Pet Age Staff//January 13, 2017//
Pet Age Staff //January 13, 2017//
By Eric Stenson
It’s easy to imagine cats taking to fish—after all, how many cartoons have featured mischievous cats trying to get into the goldfish bowl? However, all-natural sea-based food, treats and supplements are becoming increasingly common for dogs as well.
In fact, PetMD.com says that dogs greatly benefit from having their diets supplemented with fish, getting many of the same advantages of Omega-3 and Omega-6 fatty acids and protein that humans enjoy. Fish oil acts as an anti-inflammatory for pets, eases inflammation due to allergies, reduces itchiness and dandruff, promotes a shiny, healthy coat, reduces shedding, aids in brain and eye development in kittens and puppies and may slow the growth of cancer, according to PetcareRx.com.
An Ocean of Products
And there is now a growing number of companies providing these types of products, competing for space at the warehouses of distributors and on the shelves of retailers.
Plato Pet Treats in Fresno, California, got started 10 years ago when its CEO, Aaron Merrell, got an English bulldog puppy. He took a DIY approach when he was dissatisfied with what he saw on the market regarding dog treats and started creating his own formulations in his mother’s kitchen, according to Marketing Director Nichole Nonini.
“He knew he wanted a highly palatable and safe treat,” she said. “We have been going since with the same process and same careful choosing of our ingredients so our customers always feel safe when they want to treat their dog out of an act of love.”
Plato makes a variety of treats made with salmon and Icelandic fish, as well as a wild Alaskan salmon oil liquid supplement. Nonini says her company has a great relationship with vendors, which it maintains by providing consistent support and resources and listening closely to feedback. She indicated that retailers looking to increase their presence in this market should keep it simple and look toward manufacturers who feel the same way.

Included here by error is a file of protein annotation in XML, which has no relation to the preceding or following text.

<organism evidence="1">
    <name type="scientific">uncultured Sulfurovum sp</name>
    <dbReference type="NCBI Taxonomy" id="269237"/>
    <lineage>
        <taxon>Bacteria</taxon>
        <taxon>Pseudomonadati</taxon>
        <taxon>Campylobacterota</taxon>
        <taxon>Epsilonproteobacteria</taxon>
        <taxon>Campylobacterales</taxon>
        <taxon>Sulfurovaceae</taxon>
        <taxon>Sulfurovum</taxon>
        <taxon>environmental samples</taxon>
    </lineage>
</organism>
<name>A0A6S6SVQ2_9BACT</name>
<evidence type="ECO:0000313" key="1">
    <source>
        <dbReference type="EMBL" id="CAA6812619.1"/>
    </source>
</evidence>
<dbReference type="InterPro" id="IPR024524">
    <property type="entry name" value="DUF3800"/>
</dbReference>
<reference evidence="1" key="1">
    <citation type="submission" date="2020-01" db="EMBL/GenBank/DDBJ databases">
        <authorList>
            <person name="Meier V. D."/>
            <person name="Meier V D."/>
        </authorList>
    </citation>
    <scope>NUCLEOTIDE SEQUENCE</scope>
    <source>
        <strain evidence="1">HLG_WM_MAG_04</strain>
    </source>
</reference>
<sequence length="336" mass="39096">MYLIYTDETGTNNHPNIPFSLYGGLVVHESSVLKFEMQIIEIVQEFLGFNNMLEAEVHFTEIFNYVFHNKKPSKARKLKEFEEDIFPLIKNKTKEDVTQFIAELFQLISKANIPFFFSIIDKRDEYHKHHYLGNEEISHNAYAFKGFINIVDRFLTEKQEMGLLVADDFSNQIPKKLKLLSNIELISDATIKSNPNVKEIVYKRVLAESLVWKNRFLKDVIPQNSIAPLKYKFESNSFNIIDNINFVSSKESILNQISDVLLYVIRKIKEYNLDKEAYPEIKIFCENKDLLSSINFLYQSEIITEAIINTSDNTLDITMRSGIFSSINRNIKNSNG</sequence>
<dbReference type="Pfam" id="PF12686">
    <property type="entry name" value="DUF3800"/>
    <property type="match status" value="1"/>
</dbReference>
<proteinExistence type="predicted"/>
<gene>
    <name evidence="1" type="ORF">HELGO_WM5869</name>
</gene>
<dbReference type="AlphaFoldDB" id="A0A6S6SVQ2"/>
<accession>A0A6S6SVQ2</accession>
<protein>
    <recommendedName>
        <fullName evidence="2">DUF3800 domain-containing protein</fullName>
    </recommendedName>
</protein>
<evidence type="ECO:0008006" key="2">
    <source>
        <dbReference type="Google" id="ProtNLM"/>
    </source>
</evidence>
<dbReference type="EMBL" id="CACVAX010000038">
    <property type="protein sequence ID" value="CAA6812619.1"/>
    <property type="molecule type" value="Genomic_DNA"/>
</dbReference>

“Limited ingredients—the nutritional value of the salmon protein alone is very good and we prefer to keep it as that: simple with no additives,” she said. “We also know where our salmon is coming from, and that’s important. Where we source our ingredients from is the key component to a high-quality treat.”
Barkworthies in Richmond, Virginia, makes a wide variety of chews, treats and bones, including treats made from cod skin, salmon or sardines, and salmon twists. The company keeps its fish products to one ingredient—for example, salmon skin in the salmon skin roll-ups—and all items are inspected by the United States Department of Agriculture and the Food and Drug Administration. There are no chemicals, preservatives or additives used, and the emphasis is always on making treats that are safe, healthy and tasty.
Bill Chillian, Barkworthies’ marketing vice president, says that the natural pet food category is growing at a rapid pace, and customers are always looking for new ways to keep pets happy, healthy and occupied. According to Chillian, proper display and spotlighting is key to grabbing consumers’ attention.
“It would be beneficial to establish a ‘food from the sea’ section within the all-natural aisle so that it stands out to busy shoppers,” Chillian suggested.
Grizzly Pet Products in Woodinville, Washington, which is located outside of Seattle, got started in 2002 when it partnered with salmon fisheries in Alaska that were discarding a goodly amount of fish after processing filets for human consumption. Grizzly makes salmon-based food and supplements for dogs and cats and krill oil for dogs.
“Wild salmon is the backbone for almost all of our products,” said Harald Fisker, Grizzly’s owner and president.
According to Fisker, retailers who think sea products could make a bigger impact in their inventories might want to look into his company’s joint products. The Glucosamine and Chondroitin formulas come in liquid and pellet forms. The Chondroitin pellets are more than 50 percent salmon meal, making them much more palatable, Fisker explained.
Pet Kelp/The Missing Link, now owned by W.F. Young Inc. of East Longmeadow, Massachusetts, produces chewy treats, jerky and supplements, which are all organic and based on kelp, according to Ken Wilks, director of sales and marketing.
“It is the most powerful super food on the planet,” Wilkes said of kelp. “More than 70 vitamins and minerals in it.”
To Wilks, the beauty of his company’s products is in their basic formulation.
“Very simple ingredient panel setup,” he noted. “Low allergy potential.”
About 80 to 90 percent of Pet Kelp’s business comes from the powdered supplements, Wilks said. There is a Wellness formula, a Joint & Bone formula, a Probiotic formula, a Skin & Coat formula and a Digestive formula. He suggests the supplements as a good entry point for retailers looking to expand their presence in the natural, sea-based market.
“Kelp products are becoming very big on the human side; for pets, it fills gaps—helps supplement nutrients in pet foods,” he said. “Pet foods are processed and cooked at 400 degrees. If you were a person and that was all you ever ate, imagine seeing a salad bar. That’s what the kelp supplements are like for pets. They’re natural, much less processed.”